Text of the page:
In November 1935 he applied for a job at the Disney Studio where he saw better professional opportunities in spite of the significantly lower payment. There he worked as an in-betweener first, but got promoted to the story department after a half year. In the following years he worked nearly exclusively on Donald Duck cartoons; in 17 cases he was the story director.
On 6 November 1942 he quit the Disney Studio, in part for health reasons, but also because of the general trend towards the production of wartime movies. He moved to San Jacinto with his wife and set up a chicken farm there which did not last long, however. At the same time he applied for a job at Western Printing & Lithographing who were licensed to produce comic books with characters of Disney's and other major animation studios.
First appearance of Scrooge McDuck (FC 178/2)
First appearance of Scrooge McDuck (FC 178/2)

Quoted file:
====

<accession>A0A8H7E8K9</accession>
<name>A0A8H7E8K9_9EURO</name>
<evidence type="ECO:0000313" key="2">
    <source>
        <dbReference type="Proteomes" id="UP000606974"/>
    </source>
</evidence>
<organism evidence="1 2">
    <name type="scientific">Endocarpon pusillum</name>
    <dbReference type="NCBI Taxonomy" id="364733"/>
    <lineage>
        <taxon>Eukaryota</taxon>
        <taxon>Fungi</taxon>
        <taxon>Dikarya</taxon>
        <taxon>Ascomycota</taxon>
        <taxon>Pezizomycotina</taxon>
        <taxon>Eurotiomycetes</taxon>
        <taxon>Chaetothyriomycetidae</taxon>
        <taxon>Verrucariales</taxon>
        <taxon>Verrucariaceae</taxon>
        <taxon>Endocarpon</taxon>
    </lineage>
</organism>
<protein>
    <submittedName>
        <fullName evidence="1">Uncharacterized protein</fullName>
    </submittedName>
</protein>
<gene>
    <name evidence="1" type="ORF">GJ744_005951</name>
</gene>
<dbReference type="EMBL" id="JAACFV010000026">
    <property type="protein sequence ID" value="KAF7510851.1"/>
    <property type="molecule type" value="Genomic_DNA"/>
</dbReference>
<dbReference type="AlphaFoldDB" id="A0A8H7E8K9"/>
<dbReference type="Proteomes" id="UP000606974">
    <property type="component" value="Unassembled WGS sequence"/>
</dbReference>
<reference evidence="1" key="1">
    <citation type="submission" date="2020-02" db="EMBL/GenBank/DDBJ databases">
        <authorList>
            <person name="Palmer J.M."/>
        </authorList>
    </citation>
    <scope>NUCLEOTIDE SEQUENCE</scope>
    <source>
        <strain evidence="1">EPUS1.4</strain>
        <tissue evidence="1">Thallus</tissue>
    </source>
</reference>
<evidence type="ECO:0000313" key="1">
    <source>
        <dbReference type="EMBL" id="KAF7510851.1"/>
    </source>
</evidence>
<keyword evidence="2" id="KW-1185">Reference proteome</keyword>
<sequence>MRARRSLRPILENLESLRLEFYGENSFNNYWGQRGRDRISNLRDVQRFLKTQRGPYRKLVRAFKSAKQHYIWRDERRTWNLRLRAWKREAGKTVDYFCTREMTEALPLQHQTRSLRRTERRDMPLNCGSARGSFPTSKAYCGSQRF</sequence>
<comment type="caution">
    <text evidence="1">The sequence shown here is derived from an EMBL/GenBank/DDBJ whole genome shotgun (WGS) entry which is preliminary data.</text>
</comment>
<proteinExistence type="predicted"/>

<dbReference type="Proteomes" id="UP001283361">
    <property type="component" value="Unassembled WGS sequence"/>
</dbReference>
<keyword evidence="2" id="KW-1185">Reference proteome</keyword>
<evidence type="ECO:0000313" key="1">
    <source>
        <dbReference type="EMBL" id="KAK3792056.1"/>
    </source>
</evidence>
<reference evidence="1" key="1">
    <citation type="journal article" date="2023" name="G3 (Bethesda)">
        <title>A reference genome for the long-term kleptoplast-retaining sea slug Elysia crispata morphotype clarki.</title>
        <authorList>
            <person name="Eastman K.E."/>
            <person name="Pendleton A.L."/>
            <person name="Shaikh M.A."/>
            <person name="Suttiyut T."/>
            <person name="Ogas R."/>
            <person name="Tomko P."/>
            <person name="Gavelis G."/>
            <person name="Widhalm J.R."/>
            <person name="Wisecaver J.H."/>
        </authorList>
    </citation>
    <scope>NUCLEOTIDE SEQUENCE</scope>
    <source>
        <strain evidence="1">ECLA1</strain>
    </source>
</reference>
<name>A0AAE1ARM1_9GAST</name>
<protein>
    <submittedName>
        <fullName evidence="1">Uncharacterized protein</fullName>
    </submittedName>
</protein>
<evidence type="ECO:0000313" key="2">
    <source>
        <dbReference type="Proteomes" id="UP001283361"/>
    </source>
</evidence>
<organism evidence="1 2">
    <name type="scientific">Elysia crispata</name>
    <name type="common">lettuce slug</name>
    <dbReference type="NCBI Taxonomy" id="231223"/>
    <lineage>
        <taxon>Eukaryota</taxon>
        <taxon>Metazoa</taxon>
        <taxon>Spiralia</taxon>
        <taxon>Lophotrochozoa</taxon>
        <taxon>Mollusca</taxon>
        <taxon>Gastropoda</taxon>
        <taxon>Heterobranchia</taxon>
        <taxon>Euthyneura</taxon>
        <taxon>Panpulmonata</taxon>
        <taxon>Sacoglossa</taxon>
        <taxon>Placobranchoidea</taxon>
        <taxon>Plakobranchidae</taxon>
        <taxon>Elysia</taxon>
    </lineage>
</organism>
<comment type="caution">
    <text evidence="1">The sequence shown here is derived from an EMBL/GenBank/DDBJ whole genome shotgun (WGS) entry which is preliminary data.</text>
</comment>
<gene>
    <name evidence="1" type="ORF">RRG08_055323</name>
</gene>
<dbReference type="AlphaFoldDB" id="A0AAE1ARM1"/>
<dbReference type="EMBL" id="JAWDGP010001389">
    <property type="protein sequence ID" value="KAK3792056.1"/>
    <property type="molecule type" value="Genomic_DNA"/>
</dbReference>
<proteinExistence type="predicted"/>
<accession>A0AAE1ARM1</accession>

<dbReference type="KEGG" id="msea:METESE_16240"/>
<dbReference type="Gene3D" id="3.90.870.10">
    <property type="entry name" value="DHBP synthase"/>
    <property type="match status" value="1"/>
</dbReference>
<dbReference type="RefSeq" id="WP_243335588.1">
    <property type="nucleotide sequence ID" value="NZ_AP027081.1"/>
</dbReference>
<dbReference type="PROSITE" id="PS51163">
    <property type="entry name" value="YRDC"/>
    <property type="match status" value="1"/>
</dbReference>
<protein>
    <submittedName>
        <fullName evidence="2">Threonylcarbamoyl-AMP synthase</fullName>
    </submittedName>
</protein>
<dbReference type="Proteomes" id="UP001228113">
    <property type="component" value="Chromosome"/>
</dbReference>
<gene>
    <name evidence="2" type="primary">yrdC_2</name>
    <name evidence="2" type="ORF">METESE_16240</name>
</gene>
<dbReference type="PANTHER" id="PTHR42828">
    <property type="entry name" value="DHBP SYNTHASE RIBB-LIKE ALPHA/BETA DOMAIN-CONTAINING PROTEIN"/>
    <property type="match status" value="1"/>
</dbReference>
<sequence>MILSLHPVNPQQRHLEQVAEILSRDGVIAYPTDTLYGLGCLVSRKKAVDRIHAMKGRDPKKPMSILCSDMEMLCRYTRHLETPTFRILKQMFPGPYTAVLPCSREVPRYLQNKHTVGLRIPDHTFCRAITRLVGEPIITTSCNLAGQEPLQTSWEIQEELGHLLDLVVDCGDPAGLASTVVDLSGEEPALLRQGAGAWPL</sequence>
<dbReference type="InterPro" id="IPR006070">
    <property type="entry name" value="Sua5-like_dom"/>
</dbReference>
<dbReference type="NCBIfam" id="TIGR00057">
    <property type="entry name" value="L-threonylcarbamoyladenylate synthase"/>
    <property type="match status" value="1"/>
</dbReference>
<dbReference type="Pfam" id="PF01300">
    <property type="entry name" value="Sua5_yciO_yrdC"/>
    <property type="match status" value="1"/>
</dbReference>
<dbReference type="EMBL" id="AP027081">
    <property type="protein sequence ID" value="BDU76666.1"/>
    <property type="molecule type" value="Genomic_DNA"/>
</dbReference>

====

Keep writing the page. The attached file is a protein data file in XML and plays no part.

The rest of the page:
Barks at first freelanced at Western, later he became a nominal employee, mainly for fiscal reasons, though; he never received a fixed salary, but was always paid per page. In the two decades to follow he created an impressive oeuvre consisting of about 500 multiple-page comic stories which had a strong influence on a whole generation. He added several major characters to the Disney universe, among them Scrooge McDuck (1947), Gladstone Gander (1947), the Junior Woodchucks (1950), the Beagle Boys (1951), Gyro Gearloose (1951), and Magica de Spell (1961). The city of Duckburg (1944) had its name from Barks, too. Contrary to common practice, he used to do his stories all on his own, from the idea through the script to the finished ink art - doubtlessly an important part of their specific appeal.